He invited a couple of friends from his wine-making class to help make wine at the new place. He also hired MaryAnn Graf, who in 1965 had been the first woman to graduate from the viticulture and enology department at UC Davis to help manage the project. “She told me, John, if you don’t hire a winemaker, I’ll quit.” He did, and the 1979 Flora Springs chardonnay won a gold medal at the Los Angeles County Fair.
“In those days, it was fairs, not ratings, that made the difference,” Komes said. “This was my first lesson in marketing. We’d sold the wine before we won the medal.”
Their 1981 cab they submitted to eight fairs and won seven gold medals.
From there, the winery just kept growing. “We were the 67th winery in the county,” Komes said. “My sister, Julie, was a big part of building the winery. Later she left to go religious school, but I like to say she’s still in the spirits business.”
Julie Komes Garvey earned a degree in spiritual studies from the San Francisco Theological Seminary and the Franciscan School of Theology and now works in St. Helena. Her husband, Pat Garvey, and son, Sean, are the vineyard managers for the Flora Springs vineyards.
“We’ve had our ups and downs,” Komes said. “But we kept growing. We started small, but kept moving ahead. We were pretty much self-schooled.”
One highlight was the creation of Trilogy, one of the first meritage blends in the valley. By 1984, Komes said, they’d planted the Bordeaux varietals, malbec, merlot, cab franc, cabernet sauvignon, petit verdot. They wanted to create a blend “by taste, not by formula for a nice smooth wine that goes deep into the palate.” he said. “We want a little of this, a little of that. What God forgot, we added.”
The first Trilogy was cabernet sauvignon, merlot and cab franc was soon dubbed “velvet in the mouth. A lot of what we do is ‘taming the tanins,’ Komes said. ‘One man who buys Trilogy by the case said it’s the only red wine his wife will drink young.” From the “leftovers,” they began making single-varietal estate wines.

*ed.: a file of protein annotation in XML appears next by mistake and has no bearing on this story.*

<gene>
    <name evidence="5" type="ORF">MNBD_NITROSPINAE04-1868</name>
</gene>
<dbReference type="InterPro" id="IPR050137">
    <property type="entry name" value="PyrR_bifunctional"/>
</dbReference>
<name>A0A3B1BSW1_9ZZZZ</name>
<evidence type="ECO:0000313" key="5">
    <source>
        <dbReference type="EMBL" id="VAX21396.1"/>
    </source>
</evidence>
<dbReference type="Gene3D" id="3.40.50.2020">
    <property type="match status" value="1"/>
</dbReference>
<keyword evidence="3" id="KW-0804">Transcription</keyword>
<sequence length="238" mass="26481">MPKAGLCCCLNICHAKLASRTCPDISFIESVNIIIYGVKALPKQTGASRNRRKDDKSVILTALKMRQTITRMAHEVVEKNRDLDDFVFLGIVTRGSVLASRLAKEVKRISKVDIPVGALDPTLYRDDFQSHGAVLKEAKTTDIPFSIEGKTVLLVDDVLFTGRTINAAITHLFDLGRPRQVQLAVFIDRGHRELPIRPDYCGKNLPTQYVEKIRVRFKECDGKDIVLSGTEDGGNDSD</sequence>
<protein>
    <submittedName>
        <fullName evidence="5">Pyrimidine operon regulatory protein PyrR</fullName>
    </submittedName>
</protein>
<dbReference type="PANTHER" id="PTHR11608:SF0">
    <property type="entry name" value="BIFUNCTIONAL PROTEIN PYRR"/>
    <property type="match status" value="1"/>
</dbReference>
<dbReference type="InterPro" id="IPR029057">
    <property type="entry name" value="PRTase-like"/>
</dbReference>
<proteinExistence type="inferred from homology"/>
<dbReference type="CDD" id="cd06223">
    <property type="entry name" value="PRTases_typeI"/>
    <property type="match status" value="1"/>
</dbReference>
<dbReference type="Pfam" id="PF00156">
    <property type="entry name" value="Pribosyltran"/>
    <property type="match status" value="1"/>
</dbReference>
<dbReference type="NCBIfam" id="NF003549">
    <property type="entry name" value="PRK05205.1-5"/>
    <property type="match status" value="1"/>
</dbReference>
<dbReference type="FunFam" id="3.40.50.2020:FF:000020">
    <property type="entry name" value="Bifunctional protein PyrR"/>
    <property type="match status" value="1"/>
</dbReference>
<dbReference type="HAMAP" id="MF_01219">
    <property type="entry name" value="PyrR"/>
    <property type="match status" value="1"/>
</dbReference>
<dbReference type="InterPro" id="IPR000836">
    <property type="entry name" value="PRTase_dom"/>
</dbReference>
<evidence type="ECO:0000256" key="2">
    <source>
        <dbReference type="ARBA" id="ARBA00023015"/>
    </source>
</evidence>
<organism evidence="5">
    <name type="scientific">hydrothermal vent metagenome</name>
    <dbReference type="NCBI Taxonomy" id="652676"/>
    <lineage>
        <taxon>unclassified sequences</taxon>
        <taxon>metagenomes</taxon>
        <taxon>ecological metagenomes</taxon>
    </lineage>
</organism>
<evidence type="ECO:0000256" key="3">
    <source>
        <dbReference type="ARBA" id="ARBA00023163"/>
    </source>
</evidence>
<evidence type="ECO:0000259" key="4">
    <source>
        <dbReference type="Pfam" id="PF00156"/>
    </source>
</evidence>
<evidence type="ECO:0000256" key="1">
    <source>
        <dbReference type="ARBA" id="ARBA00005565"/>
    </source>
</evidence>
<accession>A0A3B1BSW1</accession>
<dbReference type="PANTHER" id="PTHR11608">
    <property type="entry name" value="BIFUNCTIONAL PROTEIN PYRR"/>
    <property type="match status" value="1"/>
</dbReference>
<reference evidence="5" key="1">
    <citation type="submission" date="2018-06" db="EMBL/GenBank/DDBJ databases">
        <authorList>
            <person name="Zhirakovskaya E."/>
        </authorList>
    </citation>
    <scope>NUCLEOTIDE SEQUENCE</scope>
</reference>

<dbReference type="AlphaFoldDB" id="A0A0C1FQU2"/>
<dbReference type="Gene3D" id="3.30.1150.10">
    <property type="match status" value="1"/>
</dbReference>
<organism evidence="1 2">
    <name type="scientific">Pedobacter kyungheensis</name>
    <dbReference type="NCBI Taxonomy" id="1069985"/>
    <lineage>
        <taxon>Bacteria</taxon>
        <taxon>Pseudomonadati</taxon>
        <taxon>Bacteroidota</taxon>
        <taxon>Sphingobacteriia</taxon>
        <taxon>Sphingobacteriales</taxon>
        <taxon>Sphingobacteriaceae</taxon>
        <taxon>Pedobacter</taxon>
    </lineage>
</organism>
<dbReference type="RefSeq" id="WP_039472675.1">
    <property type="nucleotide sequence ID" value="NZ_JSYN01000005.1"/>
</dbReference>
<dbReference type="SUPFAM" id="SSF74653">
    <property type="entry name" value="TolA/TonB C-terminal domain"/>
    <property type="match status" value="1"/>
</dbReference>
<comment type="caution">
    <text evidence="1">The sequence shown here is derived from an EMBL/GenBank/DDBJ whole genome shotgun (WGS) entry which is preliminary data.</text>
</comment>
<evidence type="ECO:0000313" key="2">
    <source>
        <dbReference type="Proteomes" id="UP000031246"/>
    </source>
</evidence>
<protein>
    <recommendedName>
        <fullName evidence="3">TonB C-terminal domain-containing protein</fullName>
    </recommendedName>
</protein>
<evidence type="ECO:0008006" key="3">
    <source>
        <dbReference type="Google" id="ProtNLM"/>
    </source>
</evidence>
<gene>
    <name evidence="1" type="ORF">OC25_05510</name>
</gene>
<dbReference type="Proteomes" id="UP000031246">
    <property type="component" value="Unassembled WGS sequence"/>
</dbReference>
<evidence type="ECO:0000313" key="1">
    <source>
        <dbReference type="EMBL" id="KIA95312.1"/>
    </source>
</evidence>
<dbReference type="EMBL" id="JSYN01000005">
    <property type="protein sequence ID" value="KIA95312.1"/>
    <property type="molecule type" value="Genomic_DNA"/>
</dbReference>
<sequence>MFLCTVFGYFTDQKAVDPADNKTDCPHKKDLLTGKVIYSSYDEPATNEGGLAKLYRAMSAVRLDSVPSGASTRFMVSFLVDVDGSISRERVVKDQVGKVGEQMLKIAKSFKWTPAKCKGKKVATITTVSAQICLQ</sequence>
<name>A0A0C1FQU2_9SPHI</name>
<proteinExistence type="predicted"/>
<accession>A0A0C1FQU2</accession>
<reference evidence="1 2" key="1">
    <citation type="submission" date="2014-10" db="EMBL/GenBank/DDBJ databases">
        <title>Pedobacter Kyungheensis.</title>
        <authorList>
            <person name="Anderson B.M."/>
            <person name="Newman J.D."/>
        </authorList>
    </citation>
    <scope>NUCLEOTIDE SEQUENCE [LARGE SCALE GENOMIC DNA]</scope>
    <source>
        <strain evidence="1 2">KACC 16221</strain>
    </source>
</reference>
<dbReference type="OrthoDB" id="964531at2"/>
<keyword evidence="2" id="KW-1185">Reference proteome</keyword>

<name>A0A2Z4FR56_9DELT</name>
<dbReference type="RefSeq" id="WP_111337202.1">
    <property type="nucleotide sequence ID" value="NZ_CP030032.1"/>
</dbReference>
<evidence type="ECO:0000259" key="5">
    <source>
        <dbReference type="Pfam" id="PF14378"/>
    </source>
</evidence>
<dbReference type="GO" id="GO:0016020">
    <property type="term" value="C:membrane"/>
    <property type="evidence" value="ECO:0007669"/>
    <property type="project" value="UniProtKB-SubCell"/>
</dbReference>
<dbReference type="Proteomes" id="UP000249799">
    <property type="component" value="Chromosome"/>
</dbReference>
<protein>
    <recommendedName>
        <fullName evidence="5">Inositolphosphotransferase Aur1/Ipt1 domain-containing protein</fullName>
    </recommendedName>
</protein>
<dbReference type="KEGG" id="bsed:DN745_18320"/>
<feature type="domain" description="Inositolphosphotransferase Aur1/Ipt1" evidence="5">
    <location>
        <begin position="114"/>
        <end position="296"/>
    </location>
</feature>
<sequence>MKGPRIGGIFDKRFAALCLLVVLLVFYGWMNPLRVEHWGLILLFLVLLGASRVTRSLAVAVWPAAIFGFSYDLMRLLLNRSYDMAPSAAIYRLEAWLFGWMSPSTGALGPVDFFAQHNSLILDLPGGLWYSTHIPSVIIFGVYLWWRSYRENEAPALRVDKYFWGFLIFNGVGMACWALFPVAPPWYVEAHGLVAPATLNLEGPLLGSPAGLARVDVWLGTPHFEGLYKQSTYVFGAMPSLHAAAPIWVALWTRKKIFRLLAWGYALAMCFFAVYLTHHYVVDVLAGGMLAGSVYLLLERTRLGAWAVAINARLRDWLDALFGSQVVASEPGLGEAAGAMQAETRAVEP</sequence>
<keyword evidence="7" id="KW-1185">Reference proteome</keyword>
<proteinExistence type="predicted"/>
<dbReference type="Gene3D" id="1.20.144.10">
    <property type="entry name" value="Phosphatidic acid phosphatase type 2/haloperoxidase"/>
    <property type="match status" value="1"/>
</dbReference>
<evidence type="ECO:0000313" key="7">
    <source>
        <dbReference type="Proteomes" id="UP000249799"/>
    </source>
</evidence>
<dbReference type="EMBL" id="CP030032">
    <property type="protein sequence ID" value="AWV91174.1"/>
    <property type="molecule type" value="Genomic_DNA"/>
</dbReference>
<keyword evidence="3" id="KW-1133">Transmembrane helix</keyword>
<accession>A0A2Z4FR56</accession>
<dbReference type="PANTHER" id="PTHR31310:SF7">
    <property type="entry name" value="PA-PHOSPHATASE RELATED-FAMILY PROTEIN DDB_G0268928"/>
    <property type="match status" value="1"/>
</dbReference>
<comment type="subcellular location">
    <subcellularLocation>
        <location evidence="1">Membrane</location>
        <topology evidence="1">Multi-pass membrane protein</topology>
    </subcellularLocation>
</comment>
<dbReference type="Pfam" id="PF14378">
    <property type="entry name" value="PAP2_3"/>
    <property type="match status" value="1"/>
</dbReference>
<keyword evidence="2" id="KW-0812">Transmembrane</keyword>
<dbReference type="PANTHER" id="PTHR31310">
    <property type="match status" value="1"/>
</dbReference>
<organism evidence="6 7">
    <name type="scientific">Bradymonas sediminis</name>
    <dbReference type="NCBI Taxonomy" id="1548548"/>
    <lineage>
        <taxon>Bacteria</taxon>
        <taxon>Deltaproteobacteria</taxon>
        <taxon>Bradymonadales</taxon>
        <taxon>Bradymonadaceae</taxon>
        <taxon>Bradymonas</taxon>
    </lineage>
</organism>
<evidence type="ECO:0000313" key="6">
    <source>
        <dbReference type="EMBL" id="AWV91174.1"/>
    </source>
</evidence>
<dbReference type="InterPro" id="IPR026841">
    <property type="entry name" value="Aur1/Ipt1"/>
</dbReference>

Another highlight was the discovery of a unique clone of sauvignon blanc in vineyards his dad bought in Oakville. UC Davis could identify nothing like in in their vast library of clones. “We were a bit ahead of the times, but this clone showed us what sauvignon blanc could be. It takes all the grassiness out of sauvignon blanc.”
Flora Springs winery near St. Helena wins increased visitation
by Barry Eberling, St. Helena Star
Flora Springs winery near St. Helena won Napa County permission to entertain more visitors, though the request reopened a periodic discussion among planners on how to set these visitor caps in general.
The county Planning Commission last week approved allowing the winery to increase maximum weekly tasting room visitation from 455 people to 700. It also increased the number of marketing events and granted various other changes.
Flora Springs winery was founded by the Komes family in 1978 at 1978 West Zinfandel Lane.
“This is a very well-known, well-operated and respected family in the Napa Valley,” Planning Commissioner Terry Scott said. “I want to see them continue to grow and represent the best of winery operations in the Napa Valley – which I believe they do.”
A neighbor expressed fear that more visitors will mean more traffic that will change this area’s rural character.
John Komes of the winery said one way the winery has tried to help neighbors is by letting them walk and bike on the property. He called the property the “Zinfandel Ag Park.”
“Any problem we might cause on the street itself is solved, I think, by our open gate policy,” Komes said.
Commissioners encouraged the Komes to keep working with the neighbors. They didn’t see any major transformation coming to West Zinfandel Lane with the increased visitation.
Commissioner Joelle Gallagher, only recently appointed to the commission, wanted more direction on how to decide what kind of visitation is reasonable for new wineries.
The commission’s recent practice has been to look at comparison charts showing visitation at similar-sized wineries for context. But this isn’t a hard-and-fast formula that spits out a number for a proposed winery.
“I just have to say it would be great to have more guidance,” Gallagher said.
Planning, Building and Environmental Services Director David Morrison said there is no hard-and-fast ordinance, rule or even guideline on setting visitation caps. The comparison table is solely to provide context, he said.
“Excessive” visitation for any particular winery has to be defined by each commissioner, he said.
“We do have to look at each project on a case-by-case basis,” Morrison said. “Some wineries come in here and ask for no visitation. Some ask for a great deal, each according to their own business plan, their own site location, their own production needs … there isn’t any one-size-fits-all.”
Commissioner Anne Cottrell said doing case-by-case analysis is difficult. Wineries are seeking more visitors because of a direct-to-consumer sales model that has increased since the 2008 Napa County general plan and its environmental study were completed, she said.